Lyme Misdiagnosis: A Serious Problem

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“In seven studies conducted in endemic areas, comprising a total of 1902 patients referred for suspected Lyme disease, only 7–31% had active Lyme disease and 5–20% had previous Lyme disease. Among the remainder, 50–88% had no evidence of ever having had Lyme disease.”

Source: Lantos, Paul “Chronic Lyme disease: the controversies and the science” Expert Rev. Anti Infect. Ther. 9(7), 787–797 (2011)

So what is causing the symptoms of “chronic Lyme” patients?

The CDC and NIH emphasize that experts do not support the use of the term “chronic Lyme disease” because of confusion. Writing in the New England Journal of Medicine, Feder et al classified those with the chronic Lyme label into four predominant groups:

  • Category 1: Symptoms of unknown cause, with no evidence of Borrelia burgdorferi infection
  • Category 2: A well-defined illness unrelated to B. burgdorferi infection
  • Category 3: Symptoms of unknown cause, with antibodies against B. burgdorferi but no history of objective clinical findings that are consistent with Lyme disease
  • Category 4: Post–Lyme disease syndrome

Feder et al observed “Only patients with category 4 disease have post–Lyme disease symptoms.” Looking at references 31-33 below, Feder et al stated:

Data from studies of patients who underwent reevaluation at academic medical centers suggest that the majority of patients presumed to have chronic Lyme disease have category 1 or 2 disease.

In other words, evidence indicates that the symptoms of most “chronic Lyme” patients were clearly not caused by Lyme disease. In addition, most “chronic Lyme” stories contain a number of red flags of quackery, including multiple false diagnoses.

References pointing to a massive problem of false positive diagnosis of Lyme disease:

References from Figure 1 :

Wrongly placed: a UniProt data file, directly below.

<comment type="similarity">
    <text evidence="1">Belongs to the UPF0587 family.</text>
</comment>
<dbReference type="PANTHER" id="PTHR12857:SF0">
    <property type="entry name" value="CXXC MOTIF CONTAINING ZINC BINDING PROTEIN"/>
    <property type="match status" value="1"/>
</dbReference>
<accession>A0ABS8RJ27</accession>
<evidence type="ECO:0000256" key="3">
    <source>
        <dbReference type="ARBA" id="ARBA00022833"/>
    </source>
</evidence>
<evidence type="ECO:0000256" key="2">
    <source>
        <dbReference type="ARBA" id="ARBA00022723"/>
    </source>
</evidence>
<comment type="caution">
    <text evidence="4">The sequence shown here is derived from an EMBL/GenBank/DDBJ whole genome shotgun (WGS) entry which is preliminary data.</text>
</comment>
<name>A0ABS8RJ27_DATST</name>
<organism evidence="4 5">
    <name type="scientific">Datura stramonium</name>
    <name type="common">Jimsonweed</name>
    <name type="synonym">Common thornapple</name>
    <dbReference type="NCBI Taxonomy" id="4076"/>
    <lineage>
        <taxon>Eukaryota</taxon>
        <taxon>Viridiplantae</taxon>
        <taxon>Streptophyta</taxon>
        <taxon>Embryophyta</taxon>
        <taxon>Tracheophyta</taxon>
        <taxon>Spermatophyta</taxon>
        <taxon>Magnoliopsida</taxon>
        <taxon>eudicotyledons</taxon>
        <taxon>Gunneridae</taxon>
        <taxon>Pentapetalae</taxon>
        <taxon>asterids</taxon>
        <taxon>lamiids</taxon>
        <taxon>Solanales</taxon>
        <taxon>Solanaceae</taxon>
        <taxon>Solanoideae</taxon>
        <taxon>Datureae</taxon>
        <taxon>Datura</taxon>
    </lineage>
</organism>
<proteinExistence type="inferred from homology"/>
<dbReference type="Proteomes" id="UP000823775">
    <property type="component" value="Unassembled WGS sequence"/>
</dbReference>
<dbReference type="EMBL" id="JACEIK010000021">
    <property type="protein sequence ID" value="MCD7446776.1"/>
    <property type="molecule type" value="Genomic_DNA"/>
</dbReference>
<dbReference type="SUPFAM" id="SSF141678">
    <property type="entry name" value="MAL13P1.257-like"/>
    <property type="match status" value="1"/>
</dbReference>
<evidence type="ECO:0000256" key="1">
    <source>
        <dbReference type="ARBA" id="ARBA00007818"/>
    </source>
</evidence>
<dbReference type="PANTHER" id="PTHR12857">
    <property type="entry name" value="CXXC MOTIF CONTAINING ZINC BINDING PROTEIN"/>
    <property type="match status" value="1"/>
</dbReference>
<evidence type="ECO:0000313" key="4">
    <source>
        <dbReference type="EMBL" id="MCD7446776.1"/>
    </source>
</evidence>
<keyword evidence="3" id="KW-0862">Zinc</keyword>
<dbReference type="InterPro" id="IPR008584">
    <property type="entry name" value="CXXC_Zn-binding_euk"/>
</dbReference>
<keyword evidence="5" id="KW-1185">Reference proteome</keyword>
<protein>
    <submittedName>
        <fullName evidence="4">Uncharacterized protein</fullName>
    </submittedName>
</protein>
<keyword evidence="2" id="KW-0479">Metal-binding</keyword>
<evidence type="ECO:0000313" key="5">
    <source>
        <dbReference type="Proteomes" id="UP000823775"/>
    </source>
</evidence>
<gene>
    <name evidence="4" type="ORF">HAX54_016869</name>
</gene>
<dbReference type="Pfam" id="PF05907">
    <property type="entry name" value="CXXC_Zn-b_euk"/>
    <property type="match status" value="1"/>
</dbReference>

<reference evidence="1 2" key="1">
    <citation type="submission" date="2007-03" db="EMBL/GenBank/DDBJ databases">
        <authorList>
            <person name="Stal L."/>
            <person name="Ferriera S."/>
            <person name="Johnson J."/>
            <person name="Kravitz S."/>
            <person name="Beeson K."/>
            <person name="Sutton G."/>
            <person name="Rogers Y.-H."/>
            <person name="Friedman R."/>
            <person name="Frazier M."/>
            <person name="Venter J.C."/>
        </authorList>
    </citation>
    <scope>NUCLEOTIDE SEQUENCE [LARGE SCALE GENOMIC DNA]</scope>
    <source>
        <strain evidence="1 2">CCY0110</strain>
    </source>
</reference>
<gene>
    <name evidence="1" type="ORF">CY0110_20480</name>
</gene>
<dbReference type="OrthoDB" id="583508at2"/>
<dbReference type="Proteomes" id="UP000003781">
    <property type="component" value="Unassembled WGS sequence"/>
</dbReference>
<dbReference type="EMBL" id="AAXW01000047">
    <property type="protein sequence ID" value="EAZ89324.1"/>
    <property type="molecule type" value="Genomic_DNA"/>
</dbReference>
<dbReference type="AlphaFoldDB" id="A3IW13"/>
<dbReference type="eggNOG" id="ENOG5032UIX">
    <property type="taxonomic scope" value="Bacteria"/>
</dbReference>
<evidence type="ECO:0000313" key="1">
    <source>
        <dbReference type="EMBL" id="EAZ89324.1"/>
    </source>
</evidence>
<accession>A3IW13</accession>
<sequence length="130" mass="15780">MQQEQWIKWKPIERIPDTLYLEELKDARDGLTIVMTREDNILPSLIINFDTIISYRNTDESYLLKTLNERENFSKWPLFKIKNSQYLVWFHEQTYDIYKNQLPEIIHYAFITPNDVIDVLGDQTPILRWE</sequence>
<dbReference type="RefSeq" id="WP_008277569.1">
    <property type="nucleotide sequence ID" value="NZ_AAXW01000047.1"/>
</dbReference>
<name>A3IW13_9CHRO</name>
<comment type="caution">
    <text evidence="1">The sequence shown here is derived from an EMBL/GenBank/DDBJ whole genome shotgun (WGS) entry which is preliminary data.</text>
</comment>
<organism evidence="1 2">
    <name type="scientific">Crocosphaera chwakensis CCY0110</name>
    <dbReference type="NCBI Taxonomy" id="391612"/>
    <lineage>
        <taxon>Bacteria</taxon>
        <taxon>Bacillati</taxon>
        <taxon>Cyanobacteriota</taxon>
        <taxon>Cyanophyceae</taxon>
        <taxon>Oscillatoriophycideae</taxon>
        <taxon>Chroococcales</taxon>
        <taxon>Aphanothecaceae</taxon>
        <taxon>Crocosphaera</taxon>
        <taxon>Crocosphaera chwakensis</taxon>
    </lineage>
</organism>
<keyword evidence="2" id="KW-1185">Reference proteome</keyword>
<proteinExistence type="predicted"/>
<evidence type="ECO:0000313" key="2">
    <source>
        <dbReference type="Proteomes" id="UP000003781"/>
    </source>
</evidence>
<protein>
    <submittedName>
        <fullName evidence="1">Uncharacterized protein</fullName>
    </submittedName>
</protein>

31. Reid MC, et al. The consequences of overdiagnosis and overtreatment of Lyme disease: an observational study. Ann. Intern. Med. 128(5), 354–362 (1998).

32. Sigal LH. Summary of the first 100 patients seen at a Lyme disease referral center. Am. J. Med. 88(6), 577–581 (1990).

33. Steere AC, et al. The overdiagnosis of Lyme disease. JAMA 269(14), 1812–1816 (1993).

34. Hassett AL, et al. Psychiatric comorbidity and other psychological factors in patients with “chronic Lyme disease”. Am. J. Med. 122(9), 843–850 (2009).

35. Qureshi MZ, et al. Overdiagnosis and overtreatment of Lyme disease in children. Pediatr. Infect. Dis. J. 21(1), 12–14 (2002).

36. Rose CD, et al. The overdiagnosis of Lyme disease in children residing in an endemic area. Clin. Pediatr. (Phila.) 33(11), 663–668 (1994).

37. Djukic M, et al. The diagnostic spectrum in patients with suspected chronic Lyme neuroborreliosis – the experience from one year of a university hospital’s Lyme neuroborreliosis outpatients clinic. Eur. J. Neurol. 18(4), 547–555 (2010).

38. Burdge DR, O’Hanlon DP. Experience at a referral center for patients with suspected Lyme disease in an area of nonendemicity: first 65 patients. Clin. Infect. Dis. 16(4), 558–560 (1993)

Untreated Late Lyme Disease

In the United States, the typical manifestation of Lyme disease that is untreated for months or longer involves Lyme arthritis. In this stage, antibody tests are expected to be positive.

According to Steere and Arvikar:

Patients with Lyme arthritis have intermittent or persistent attacks of joint swelling and pain in one or a few large joints, especially the knee, usually over a period of several years, without prominent systemic manifestations.

Swollen knee is a typical symptom of late stage Lyme disease, source: CDC

Arvikar SL, Steere AC. Diagnosis and treatment of Lyme arthritis. Infect Dis Clin North Am. 2015;29(2):269-80.

Schoen RT. A case revealing the natural history of untreated Lyme disease. Nat Rev Rheumatol. 2011;7(3):179-84.

Washington Post: Medical Mysteries: Nurse solves mysterious ailment that puzzled orthopedists, oncologist

New York Times: My Son Got Lyme Disease. He’s Totally Fine

Hirsch AG, et al. Obstacles to diagnosis and treatment of Lyme disease in the USA: a qualitative study. BMJ Open. 2018;8(6):e021367.